Obesity (Weight Loss) (cont.)
Jerry R. Balentine, DO, FACEP
Dr. Balentine received his undergraduate degree from McDaniel College in Westminster, Maryland. He attended medical school at the Philadelphia College of Osteopathic Medicine graduating in1983. He completed his internship at St. Joseph's Hospital in Philadelphia and his Emergency Medicine residency at Lincoln Medical and Mental Health Center in the Bronx, where he served as chief resident.
Melissa Conrad Stöppler, MD
Melissa Conrad Stöppler, MD, is a U.S. board-certified Anatomic Pathologist with subspecialty training in the fields of Experimental and Molecular Pathology. Dr. Stöppler's educational background includes a BA with Highest Distinction from the University of Virginia and an MD from the University of North Carolina. She completed residency training in Anatomic Pathology at Georgetown University followed by subspecialty fellowship training in molecular diagnostics and experimental pathology.
In this Article
- Obesity facts
- What is obesity?
- How common is obesity?
- What are the health risks associated with obesity?
- What causes obesity?
- What are other factors associated with obesity?
- How is body fat measured?
- What about weight-for-height tables?
- What is the body mass index (BMI)?
- Does it matter where body fat is located?
- What can be done about obesity?
- What is the role of physical activity and exercise in obesity?
- What is the role of diet in the treatment of obesity?
- What is the role of medication in the treatment of obesity?
- What about herbal fen/phen?
- What about meal substitutes, artificial sweeteners, and OTC products?
- What is the role of surgery in the treatment of obesity?
- How can patients choose a safe and successful weight-loss program?
- Find a local Internist in your town
Does it matter where body fat is located? (Is it worse to be an "apple" or a "pear"?)
Concern is directed not only at how much fat a person has but also where that fat is located on the body. The pattern of body fat distribution tends to differ in men and women.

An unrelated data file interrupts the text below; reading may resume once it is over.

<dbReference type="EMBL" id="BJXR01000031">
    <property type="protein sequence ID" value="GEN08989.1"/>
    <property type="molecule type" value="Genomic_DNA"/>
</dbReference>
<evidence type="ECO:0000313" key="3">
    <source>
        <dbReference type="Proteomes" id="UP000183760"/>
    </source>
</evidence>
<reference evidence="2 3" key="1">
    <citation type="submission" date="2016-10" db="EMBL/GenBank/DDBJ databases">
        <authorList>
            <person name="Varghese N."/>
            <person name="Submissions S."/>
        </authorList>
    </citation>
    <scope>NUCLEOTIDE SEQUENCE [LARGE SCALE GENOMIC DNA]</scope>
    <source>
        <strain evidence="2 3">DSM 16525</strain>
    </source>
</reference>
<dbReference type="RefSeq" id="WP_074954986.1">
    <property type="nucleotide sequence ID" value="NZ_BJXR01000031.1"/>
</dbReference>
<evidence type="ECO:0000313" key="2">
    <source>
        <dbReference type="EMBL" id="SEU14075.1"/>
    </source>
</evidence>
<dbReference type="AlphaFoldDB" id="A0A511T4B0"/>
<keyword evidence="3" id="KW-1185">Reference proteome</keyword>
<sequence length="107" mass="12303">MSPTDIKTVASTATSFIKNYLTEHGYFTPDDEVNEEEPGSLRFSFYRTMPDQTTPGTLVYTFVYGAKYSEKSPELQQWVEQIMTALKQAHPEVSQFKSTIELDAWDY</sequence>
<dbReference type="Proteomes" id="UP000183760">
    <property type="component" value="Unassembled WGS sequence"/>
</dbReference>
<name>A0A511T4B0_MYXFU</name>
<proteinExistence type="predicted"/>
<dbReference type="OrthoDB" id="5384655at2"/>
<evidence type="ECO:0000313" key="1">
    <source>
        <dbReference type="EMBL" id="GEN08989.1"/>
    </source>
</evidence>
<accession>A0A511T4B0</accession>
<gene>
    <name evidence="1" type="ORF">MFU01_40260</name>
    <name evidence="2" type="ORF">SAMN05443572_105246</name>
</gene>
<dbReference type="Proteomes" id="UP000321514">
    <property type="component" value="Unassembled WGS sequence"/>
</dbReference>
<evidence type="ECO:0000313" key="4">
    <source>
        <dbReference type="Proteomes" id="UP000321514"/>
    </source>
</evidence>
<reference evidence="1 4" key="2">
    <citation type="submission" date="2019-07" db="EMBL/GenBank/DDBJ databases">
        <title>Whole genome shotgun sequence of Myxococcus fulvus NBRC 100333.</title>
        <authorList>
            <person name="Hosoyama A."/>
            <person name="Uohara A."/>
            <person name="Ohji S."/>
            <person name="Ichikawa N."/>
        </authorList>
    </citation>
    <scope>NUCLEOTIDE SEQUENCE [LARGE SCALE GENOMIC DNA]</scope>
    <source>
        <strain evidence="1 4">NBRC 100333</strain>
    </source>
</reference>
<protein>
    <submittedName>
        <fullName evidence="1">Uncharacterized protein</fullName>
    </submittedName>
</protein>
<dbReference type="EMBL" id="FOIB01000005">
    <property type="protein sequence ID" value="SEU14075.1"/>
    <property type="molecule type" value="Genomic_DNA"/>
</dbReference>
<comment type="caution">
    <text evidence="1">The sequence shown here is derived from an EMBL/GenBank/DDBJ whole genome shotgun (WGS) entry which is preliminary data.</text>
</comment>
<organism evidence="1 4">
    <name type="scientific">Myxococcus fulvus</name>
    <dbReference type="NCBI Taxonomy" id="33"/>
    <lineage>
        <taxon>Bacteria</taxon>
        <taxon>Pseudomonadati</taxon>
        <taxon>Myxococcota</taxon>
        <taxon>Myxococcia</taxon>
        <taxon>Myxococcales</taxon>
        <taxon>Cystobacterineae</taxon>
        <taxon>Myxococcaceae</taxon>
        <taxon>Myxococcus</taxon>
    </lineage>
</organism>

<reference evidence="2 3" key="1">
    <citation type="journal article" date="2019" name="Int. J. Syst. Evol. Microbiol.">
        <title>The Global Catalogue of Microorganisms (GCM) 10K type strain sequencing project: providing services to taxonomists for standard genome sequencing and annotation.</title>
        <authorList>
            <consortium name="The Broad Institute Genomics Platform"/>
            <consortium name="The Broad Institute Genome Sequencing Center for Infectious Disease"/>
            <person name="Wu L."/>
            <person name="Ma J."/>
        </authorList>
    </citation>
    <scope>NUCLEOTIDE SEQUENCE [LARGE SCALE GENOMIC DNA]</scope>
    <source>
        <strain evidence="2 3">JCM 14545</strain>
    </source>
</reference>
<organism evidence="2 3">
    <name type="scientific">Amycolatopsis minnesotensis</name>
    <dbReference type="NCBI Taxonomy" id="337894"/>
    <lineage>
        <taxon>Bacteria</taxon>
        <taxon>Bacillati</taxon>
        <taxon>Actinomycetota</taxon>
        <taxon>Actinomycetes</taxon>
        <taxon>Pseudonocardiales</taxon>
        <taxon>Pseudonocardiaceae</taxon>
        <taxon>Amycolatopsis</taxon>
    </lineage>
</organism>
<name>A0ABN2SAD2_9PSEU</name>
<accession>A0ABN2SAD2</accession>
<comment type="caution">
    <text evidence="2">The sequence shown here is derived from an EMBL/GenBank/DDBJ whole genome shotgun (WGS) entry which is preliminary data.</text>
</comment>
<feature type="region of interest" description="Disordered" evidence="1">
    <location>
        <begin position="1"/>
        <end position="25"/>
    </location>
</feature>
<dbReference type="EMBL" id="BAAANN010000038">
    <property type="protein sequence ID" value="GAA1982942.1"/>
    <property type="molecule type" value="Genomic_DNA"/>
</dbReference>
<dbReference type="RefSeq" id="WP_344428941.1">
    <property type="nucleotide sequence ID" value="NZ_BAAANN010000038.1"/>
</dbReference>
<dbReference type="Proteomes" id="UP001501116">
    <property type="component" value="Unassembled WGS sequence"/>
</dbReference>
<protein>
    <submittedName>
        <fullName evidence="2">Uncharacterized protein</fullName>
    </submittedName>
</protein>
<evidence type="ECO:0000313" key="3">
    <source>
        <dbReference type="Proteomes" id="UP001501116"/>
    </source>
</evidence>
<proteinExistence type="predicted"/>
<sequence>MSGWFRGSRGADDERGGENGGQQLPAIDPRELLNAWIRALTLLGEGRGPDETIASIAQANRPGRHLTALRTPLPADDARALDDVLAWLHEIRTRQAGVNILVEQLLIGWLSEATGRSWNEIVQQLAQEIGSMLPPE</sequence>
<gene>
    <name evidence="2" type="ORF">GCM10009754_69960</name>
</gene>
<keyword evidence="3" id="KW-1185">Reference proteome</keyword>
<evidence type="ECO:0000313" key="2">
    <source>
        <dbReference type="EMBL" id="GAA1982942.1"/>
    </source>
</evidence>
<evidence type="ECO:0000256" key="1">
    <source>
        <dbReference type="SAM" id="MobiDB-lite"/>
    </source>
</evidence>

In general, women collect fat in their hips and buttocks, giving their figures a "pear" shape. Men, on the other hand, usually collect fat around the belly, giving them more of an "apple" shape. (This is not a hard and fast rule; some men are pear-shaped and some women become apple-shaped, particularly after menopause.)
Apple-shaped people whose fat is concentrated mostly in the abdomen are more likely to develop many of the health problems associated with obesity. They are at increased health risk because of their fat distribution. While obesity of any kind is a health risk, it is better to be a pear than an apple.
In order to sort the types of fruit, doctors have developed a simple way to determine whether someone is an apple or a pear. The measurement is called waist-to-hip ratio. To find out a person's waist-to-hip ratio
- measure the waist at its narrowest point, and then measure the hips at the widest point;
- divide the waist measurement by the hip measurement. For example, a woman with a 35-inch waist and 46-inch hips would have a waist-to-hip ratio of 0.76 (35 divided by 46 = 0.76).
Women with waist-to-hip ratios of more than 0.8 and men with waist-to-hip ratios of more than 1.0 are "apples."
Another rough way of estimating the amount of a person's abdominal fat is by measuring the waist circumference. Men with a waist circumference of 40 inches or greater and women with a waist circumference of 35 inches or greater are considered to have increased health risks related to obesity.
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